TS and Difficulty with Sensory Processing and Integration

Presenter: Lesley Geyer
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Lesley Geyer discussed the variety of sensory processing and integration problems that are typically seen and their impact on behavior and functional motor skills. She went over strategies that are used to treat the symptoms of these sensory difficulties and how to foster more appropriate responses to sensation.


  1. J-H813_ says:

    What medications have you seen the best results for motor tics and mild ADHD in children?

    • Lesley G. says:

      I am really hesitant to answer this since individuals seem to vary so much in terms of their response to meds, and I am not qulaified to prescibe them. As we know, treating tics and ADHD can be really tricky. I highly recommend you consult wiht an MD who has experience treating children with TS

  2. KelleyT says:

    Suggestions for dealing with teachers (and administrators) who just don’t get it — still feel it is behavioral

    • Lesley G says:

      I suggest working with your child’s OT and ask the OT to try to educate the teacher. YOu can also provide the teacher with a copy of The Out of Sync Child to read

  3. KelleyT says:

    Could a child with TS be both over and under responsive depending on the situation or the day?

    • Lesley G says:

      Yes, this can happen depending on arousal levels

  4. KelleyT says:

    what part does motor planning and sensory processing play in learning disabilities…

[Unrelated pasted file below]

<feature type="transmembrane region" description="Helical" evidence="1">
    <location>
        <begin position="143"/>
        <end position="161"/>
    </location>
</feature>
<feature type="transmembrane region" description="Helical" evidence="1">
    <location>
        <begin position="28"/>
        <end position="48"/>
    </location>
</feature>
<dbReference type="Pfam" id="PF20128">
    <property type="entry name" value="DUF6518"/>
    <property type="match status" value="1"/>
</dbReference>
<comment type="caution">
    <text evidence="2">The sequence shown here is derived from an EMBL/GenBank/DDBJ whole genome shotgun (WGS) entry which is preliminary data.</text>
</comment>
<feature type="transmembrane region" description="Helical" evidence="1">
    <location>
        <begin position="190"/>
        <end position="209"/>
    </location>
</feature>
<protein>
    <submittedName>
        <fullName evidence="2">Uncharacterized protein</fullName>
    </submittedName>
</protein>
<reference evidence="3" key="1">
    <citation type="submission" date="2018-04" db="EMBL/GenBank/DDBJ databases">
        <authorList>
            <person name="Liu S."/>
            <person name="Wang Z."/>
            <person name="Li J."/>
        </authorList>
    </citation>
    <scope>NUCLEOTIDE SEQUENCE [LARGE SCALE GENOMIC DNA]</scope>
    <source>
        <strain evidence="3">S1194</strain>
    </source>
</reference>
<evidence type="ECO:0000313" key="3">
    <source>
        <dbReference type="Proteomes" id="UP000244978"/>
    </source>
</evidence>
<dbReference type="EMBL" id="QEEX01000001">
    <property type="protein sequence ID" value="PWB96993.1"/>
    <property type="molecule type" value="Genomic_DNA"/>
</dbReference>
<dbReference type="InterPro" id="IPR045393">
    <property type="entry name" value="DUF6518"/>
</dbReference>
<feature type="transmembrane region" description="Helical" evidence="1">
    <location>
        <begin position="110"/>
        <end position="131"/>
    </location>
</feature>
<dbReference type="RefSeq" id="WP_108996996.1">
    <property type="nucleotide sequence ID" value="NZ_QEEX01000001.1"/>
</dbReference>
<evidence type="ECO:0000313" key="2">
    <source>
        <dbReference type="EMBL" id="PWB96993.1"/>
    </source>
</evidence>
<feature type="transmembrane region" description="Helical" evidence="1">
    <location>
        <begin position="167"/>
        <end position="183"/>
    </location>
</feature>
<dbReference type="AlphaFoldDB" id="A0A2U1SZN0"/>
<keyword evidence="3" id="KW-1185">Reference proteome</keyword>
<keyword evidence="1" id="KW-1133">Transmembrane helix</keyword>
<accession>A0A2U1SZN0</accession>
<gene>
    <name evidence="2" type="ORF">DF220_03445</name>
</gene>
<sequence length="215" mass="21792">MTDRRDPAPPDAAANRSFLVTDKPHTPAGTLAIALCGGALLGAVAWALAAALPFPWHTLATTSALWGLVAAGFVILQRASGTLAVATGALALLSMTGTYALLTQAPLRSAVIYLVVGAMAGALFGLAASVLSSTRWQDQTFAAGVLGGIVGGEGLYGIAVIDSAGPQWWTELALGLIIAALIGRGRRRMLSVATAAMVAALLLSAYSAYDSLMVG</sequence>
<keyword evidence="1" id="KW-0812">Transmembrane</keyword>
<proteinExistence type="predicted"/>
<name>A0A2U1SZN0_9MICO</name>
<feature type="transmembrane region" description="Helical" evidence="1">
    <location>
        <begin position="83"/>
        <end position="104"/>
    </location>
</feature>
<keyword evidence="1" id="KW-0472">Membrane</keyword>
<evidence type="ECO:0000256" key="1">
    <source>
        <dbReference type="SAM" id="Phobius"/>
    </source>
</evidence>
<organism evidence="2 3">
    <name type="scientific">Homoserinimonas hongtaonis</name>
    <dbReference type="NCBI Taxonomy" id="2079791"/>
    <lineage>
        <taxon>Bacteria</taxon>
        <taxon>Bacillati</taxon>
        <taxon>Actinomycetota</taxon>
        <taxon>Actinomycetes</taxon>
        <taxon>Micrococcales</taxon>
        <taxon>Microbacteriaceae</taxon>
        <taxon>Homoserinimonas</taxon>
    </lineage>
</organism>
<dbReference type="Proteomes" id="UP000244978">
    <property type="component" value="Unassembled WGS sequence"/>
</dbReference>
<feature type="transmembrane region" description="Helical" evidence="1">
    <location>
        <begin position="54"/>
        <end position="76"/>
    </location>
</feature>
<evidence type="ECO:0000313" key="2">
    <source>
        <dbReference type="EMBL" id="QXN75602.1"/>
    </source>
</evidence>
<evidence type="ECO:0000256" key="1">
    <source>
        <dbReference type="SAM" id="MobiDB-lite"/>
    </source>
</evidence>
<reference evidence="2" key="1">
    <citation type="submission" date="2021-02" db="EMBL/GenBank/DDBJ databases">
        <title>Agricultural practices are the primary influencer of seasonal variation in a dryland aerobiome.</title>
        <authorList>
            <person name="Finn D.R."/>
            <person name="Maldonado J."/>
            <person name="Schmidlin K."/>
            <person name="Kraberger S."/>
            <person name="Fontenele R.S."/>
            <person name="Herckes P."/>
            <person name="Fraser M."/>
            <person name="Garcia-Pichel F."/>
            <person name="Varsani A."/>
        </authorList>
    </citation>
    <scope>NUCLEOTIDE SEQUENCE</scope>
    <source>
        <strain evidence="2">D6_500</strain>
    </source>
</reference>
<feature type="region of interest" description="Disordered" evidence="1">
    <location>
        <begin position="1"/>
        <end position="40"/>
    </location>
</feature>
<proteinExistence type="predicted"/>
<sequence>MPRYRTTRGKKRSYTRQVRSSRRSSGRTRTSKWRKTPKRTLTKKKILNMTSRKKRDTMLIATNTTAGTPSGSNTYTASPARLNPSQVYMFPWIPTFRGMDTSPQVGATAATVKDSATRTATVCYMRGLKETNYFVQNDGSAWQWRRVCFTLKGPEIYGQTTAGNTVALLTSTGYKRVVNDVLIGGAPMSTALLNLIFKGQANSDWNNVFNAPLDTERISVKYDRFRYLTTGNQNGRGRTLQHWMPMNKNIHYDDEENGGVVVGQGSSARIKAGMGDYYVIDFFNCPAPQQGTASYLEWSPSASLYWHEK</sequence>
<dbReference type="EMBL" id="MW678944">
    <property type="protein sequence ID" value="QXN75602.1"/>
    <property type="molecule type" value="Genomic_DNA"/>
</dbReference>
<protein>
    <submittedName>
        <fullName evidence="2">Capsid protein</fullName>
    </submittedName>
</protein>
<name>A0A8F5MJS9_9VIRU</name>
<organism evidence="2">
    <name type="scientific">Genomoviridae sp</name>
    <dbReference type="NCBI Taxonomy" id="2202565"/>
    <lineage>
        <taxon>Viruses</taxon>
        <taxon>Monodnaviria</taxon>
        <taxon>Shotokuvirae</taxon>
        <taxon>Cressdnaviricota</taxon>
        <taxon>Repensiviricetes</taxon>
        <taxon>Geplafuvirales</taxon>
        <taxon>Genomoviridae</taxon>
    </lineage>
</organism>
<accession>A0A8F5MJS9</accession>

• Lesley G says:

      Many children with learning disabilities also have motor planning problems. The motor planning problems can make learning and school tasks difficult (they can impact writing, cutting and other fine an gross motor skills)

  5. KelleyT says:

    As a school nurse I have noted the my students with TS have sensory issues – How can I help my staff understand the need for movement, the kids wearing the same clothes, extra time etc, I get from the staff “okay BUT…”

    • Lesley G says:

      Has the school OT helped you to educate the teachers? A copy of the Out of Sync Child for them to read often helps. Or go on http://www.spdfoundation.net/research.html and print out some information for them to read. I find that if I can find a few teachers who are open to trying strategies that help (movement breaks, etc) once they try these things and see that they work, word gets around and others are more open to trying these.

  6. KelleyT says:

    When a child with TS has a fear of heights — is this related to sensory (such as proprioception and vestibular)? If so, is there a way to help the child with some of these environments? Suggestions?

    • Lesley G says:

      This could be sign of a problem with modulation of vestibular and prop. input, in which case you would want to gradually try to increase comfort with heights. I would also want to be sure there are not problems with balance and equilibrium responses, since these will definitly cause problems with fear of height and movement. Visual perceptual skills should also be assessed.